My family and I have donated puzzles, colored pencils, coloring books, basketballs, soccer balls, games, and so forth, as the FLDOC has no budget for recreational items.

I get thank you cards and letters. Sadie says, “Mom, everyone knows who you are, and you give them hope.”

The Difficult Responsibility and Obligation of Keeping On

Hope is a powerful thing. It can change a person. So I have an obligation and a duty to keep that hope alive.

The responsibility weighs on me. Sometimes, I just want to give up and go to Italy or the Bahamas and leave it all behind. Although things are beginning to change, I feel alone in my advocacy and get discouraged. But I can’t quit.

I could never abandon my daughter and leave her to cope alone in such a negative and soul-killing environment. Because of my own issues, I may have not been the best mother when I needed to be, but I can be the best mother now. Sadie will tell you that I am the best mom in the whole world, and it makes me cry.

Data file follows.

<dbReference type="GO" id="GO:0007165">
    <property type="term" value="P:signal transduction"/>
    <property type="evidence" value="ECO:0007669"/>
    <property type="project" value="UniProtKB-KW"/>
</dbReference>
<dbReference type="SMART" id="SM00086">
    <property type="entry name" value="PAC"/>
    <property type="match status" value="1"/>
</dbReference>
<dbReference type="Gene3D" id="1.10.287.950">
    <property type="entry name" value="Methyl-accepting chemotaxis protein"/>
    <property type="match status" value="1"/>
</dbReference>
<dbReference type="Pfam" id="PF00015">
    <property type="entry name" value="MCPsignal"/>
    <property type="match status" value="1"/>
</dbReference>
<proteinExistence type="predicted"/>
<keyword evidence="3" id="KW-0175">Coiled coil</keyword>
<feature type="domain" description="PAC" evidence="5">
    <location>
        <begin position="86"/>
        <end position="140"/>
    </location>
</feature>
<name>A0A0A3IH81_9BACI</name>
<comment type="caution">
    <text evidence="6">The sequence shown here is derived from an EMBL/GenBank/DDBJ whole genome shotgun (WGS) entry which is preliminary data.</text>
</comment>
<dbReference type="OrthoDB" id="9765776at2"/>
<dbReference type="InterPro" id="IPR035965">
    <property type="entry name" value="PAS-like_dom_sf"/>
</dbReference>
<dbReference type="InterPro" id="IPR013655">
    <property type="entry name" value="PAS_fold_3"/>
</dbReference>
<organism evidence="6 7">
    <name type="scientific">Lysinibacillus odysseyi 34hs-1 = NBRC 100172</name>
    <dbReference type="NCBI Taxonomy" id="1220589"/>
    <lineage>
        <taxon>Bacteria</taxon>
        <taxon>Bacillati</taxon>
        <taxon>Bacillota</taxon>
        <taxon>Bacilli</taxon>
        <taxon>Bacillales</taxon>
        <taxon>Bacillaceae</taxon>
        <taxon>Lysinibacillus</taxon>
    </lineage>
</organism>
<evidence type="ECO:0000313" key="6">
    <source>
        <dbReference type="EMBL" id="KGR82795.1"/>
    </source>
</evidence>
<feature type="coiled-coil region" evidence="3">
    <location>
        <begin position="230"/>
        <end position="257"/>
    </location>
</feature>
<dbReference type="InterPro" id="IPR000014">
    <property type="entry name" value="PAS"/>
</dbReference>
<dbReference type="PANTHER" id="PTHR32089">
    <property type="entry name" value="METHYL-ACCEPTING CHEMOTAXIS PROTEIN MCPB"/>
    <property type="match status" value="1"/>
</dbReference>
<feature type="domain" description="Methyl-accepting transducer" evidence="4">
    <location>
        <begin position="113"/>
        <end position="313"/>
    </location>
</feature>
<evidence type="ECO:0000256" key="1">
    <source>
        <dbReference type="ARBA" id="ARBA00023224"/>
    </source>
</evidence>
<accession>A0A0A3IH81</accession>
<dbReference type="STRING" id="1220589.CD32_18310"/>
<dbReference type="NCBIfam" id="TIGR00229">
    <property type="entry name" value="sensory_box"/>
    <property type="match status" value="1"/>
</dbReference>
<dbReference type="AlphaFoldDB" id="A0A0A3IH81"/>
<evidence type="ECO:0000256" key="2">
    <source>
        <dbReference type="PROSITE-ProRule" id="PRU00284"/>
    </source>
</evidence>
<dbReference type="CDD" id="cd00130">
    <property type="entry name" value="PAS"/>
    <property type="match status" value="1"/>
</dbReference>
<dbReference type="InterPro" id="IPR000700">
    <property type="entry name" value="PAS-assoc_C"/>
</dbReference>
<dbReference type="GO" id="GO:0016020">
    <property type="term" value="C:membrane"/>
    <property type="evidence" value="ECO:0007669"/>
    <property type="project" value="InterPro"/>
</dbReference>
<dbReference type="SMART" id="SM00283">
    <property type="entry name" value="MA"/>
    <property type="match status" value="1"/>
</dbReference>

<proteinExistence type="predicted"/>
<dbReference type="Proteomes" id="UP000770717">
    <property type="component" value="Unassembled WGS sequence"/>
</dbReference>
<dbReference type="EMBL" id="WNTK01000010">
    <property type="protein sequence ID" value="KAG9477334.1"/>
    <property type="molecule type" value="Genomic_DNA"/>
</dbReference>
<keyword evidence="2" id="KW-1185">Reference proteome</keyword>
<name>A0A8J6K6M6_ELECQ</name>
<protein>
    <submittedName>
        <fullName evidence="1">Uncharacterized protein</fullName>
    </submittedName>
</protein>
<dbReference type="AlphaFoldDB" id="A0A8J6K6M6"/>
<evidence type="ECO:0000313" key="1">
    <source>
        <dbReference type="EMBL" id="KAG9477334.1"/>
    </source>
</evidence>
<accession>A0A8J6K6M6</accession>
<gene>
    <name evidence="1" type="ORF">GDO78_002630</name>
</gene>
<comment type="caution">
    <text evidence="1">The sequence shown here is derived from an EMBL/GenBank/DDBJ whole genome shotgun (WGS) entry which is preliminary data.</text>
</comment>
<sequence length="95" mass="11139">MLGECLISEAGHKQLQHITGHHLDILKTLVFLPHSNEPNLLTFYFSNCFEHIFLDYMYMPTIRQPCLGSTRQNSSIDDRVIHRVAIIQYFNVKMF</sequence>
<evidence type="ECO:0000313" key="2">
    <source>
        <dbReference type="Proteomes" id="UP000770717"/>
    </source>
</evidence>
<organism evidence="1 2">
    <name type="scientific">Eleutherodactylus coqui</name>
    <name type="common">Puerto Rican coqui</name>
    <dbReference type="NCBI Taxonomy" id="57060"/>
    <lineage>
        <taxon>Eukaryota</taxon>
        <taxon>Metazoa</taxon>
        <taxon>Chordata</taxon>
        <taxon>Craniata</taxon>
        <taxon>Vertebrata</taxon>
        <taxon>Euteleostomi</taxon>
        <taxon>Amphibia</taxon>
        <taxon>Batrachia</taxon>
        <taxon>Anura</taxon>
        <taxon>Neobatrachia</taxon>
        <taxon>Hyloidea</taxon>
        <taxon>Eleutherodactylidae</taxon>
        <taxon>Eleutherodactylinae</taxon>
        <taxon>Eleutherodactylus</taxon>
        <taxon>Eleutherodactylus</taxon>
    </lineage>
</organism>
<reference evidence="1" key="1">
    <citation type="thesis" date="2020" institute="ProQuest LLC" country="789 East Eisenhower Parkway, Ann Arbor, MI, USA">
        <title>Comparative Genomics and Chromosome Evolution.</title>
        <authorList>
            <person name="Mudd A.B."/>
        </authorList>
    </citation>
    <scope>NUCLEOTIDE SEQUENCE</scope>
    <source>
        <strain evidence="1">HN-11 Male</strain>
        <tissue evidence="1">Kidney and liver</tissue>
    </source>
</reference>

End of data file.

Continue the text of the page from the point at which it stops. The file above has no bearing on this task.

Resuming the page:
Over the years during my daughter’s incarceration, the most surprising thing to me has been the public’s view of incarcerated and formerly incarcerated people. “They don’t deserve decent food,” people say. “They don’t deserve to be treated with respect and dignity. Make life for them as awful as possible.” Hearing those thoughts is when my faith in humanity started to wane.

What if the incarcerated person was your daughter or your loved one?

The incarcerated are someone’s daughter, mother, sister, aunt. They are our brothers and sisters. I have met many of them, and they are no different than you or me. They made mistakes—as you and I have. Most of their mistakes are due to drug addiction or mental illness. Most of them will get out and be someone’s neighbor. Possibly your neighbor.

We have such an opportunity for compassion, empathy and forgiveness. But instead of showing our humanity, we want to punish, judge and throw away the key.

Anyone is one mistake away from a similar situation.

Until it happens to you, you won’t really understand.

To learn more about Kathy’s work or make a donation to her organization that assists women at the Lowell Correctional Institution, click here

Look for our next Community Based News Room story on Wednesday, April 25. Do you have a story to share? Please contact us here.